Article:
As to the alteration of her time sheets, Sgt. Hood testified in her deposition that at some unspecified time, she and another corrections officer helped with a special program at the prison at which she worked, and as a result Deputy Warden Starkey instructed Lieutenant ("Lt") Beam to give each of them an hour of overtime. Sgt. Hood asserts, however, that her time sheet was later altered by either Lt. Carroll or Lt. Beam to include eight hours of overtime. When Sgt. Hood asked Lt. Beam about the change, he told her that he was simply trying to "put more money in [her] pocket." J.R. 18. Sgt. Hood believes that this alteration was intended to cause her to approve a false time sheet.

         On the issue of citations for tardiness, in December 2016, Sgt. Hood received a Staff Improvement Form, known as a DCA 52, citing her for five instances of unexcused tardiness. Sgt. Hood challenged the DCA 52, asserting that many of her late arrivals were approved FMLA leave. In response to Sgt. Hoodss challenge, Warden Malagari reviewed the DCA 52 and determined that three of the instances either were or were possibly approved FMLA leave, and that one of them could not be properly substantiated by DOCR, leaving Sgt. Hood with only one instance of unexcused lateness. As a result, Warden Malagari rescinded the DCA 52. In her deposition, Sgt. Hood asserted that in 2018, she was again being improperly cited for tardiness but that the situation was later resolved.

         As to being removed from the Audit Team, in 2016, Sgt. Hood was selected for the Audit Team, the group responsible for preparing the prison for evaluation by the Maryland Commission on Correctional Standards. At her deposition, Sgt. Hood testified that when Warden Malagari learned that Sgt. Hood had been selected for the Audit Team, she stated that she wanted Sgt. Hood removed for unstated reasons. Nevertheless, Sgt. Hood remained on the Audit Team, and in September 2016, Warden Malagari gave her a Letter of Recognition for her work in that capacity.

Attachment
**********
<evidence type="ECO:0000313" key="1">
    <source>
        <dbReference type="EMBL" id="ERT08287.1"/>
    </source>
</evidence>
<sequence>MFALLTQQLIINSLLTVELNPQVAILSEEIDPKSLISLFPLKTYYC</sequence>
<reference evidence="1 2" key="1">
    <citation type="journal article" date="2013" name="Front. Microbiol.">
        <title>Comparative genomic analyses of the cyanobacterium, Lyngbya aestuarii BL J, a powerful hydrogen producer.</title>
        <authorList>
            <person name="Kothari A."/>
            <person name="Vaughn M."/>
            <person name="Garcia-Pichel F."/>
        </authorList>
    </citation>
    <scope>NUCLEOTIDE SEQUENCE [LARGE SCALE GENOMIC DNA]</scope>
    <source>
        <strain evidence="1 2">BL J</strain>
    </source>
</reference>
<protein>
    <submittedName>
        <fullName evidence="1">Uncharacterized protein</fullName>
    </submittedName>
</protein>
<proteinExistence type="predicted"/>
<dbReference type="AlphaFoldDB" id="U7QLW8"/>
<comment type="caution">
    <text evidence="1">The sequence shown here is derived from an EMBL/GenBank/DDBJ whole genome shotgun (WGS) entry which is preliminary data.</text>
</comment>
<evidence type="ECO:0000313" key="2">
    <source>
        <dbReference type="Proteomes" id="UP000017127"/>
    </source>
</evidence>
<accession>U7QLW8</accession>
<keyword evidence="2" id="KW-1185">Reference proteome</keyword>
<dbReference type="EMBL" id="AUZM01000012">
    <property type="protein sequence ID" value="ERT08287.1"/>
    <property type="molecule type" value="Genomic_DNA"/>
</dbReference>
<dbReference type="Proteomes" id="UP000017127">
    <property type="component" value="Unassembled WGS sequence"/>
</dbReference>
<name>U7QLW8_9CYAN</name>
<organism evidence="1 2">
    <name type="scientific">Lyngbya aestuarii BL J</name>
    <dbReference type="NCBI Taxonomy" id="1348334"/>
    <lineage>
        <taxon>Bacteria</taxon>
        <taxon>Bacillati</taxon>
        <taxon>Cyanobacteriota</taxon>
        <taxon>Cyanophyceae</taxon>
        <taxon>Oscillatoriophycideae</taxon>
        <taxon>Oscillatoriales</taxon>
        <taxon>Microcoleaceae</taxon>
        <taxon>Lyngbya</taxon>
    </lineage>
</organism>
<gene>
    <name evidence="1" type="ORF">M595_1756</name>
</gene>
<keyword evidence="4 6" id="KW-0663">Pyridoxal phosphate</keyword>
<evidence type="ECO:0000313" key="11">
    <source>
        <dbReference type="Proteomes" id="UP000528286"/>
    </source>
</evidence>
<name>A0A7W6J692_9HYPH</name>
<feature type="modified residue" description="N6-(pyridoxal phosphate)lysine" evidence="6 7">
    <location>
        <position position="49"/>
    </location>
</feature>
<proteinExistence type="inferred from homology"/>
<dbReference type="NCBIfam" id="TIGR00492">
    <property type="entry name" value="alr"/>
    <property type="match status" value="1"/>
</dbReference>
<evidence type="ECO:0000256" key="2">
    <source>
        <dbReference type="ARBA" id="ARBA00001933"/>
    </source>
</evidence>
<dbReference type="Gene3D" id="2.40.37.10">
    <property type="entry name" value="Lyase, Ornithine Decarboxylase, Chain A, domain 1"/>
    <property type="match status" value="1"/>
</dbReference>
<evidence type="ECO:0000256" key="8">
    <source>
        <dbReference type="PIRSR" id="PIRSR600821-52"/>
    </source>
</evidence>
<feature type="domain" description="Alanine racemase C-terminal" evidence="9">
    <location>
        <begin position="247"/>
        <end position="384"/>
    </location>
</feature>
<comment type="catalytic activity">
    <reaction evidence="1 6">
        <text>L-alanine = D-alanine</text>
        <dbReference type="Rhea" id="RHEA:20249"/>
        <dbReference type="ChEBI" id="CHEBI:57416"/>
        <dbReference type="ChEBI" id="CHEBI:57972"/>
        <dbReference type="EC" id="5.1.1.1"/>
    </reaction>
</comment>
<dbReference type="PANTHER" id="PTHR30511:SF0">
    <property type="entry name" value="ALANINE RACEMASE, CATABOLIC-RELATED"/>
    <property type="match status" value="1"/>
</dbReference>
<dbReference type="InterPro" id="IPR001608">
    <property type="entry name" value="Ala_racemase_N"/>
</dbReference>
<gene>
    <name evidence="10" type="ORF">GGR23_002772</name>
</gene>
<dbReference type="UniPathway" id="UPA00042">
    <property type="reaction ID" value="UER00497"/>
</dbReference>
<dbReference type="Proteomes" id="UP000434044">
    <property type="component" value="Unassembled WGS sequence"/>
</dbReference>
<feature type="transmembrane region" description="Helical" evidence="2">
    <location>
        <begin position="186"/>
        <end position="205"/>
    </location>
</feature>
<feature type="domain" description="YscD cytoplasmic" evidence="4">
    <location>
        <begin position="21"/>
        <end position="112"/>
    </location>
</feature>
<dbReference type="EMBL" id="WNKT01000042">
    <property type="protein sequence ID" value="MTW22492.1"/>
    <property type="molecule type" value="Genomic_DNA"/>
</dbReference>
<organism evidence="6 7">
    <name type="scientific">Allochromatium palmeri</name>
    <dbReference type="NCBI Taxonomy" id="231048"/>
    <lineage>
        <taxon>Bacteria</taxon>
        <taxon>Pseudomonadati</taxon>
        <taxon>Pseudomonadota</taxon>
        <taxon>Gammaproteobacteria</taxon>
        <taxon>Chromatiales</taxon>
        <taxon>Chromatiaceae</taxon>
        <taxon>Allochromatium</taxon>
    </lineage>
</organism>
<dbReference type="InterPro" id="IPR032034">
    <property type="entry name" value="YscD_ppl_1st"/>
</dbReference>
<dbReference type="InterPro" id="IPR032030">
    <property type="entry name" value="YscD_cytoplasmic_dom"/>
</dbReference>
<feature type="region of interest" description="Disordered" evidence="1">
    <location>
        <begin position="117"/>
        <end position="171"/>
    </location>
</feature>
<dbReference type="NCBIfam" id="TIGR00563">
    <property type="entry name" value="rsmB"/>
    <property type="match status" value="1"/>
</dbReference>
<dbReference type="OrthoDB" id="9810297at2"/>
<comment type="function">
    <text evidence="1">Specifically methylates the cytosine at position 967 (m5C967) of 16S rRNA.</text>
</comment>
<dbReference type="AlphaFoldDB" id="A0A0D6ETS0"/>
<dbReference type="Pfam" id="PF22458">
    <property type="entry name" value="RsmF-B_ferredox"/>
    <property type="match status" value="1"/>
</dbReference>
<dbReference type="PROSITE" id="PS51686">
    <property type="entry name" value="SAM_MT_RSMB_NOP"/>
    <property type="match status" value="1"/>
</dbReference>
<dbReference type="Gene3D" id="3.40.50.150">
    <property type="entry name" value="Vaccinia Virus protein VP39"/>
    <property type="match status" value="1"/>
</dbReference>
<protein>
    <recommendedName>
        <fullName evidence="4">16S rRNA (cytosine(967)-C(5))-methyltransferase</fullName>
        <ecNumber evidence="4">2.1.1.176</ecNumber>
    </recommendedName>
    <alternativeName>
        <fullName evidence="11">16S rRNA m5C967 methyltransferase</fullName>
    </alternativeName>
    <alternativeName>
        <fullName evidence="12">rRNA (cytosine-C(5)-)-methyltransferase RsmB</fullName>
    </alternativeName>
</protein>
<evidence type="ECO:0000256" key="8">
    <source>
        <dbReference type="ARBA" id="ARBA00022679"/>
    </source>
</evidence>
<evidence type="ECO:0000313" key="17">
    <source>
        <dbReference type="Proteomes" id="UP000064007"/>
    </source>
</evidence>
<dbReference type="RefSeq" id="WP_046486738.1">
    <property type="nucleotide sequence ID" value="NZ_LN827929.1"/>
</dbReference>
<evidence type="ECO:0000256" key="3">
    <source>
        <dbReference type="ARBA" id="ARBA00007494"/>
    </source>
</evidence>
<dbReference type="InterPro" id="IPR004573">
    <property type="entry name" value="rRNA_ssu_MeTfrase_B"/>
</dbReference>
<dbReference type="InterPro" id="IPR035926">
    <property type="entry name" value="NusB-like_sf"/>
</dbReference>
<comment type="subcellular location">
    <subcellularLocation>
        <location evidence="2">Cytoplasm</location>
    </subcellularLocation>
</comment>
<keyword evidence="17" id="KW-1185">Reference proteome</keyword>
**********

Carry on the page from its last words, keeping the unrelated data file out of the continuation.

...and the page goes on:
As for FMLA leave, Sgt. Hood asserted in her deposition that from September 2017 to January 2018, Steve Frachette, the FMLA Administrator, tried to justify not approving her FMLA requests to arrive late and to get her FMLA accommodations rescinded. Sgt. Hood has not demonstrated that these efforts were successfull.

         Although the allegations in Sgt. Hood's original and amended Complaints are confined to the above four issues, in her Opposition, Sgt. Hood presses a new theory of retaliation, that the DOCRss handling of her 2017 workers' compensation claims was retaliation for her 2016 complaints about the promotion exam. As to this new theory of liability, in her deposition, Sgt. Hood testified that in March and April 2017, she filed workers' compensation claims and that, at some point during the workers' compensation process, she was told by Lt. Robinson and Lt. Chisley that someone at DOCR was trying to sabotage her April claim. Sgt. Hood does not identify the DOCR employee or employees who allegedly attempted that sabotage, nor is there any other evidence in the record on this point. Sgt. Hood ultimately reached a settlement of the April 2017 workers' compensation claim. According to Sgt. Hood, during an investigation of the allegations of sabotage, she was pressured to reveal Lt. Chisleyss identity but did not do so because she feared that he would be subjected to retaliation. Sgt. Hood was not disciplined for that refusal.

         In 2017, Sgt. Hood again sat for the promotion exam. On that occasion, she qualified for promotion and received ...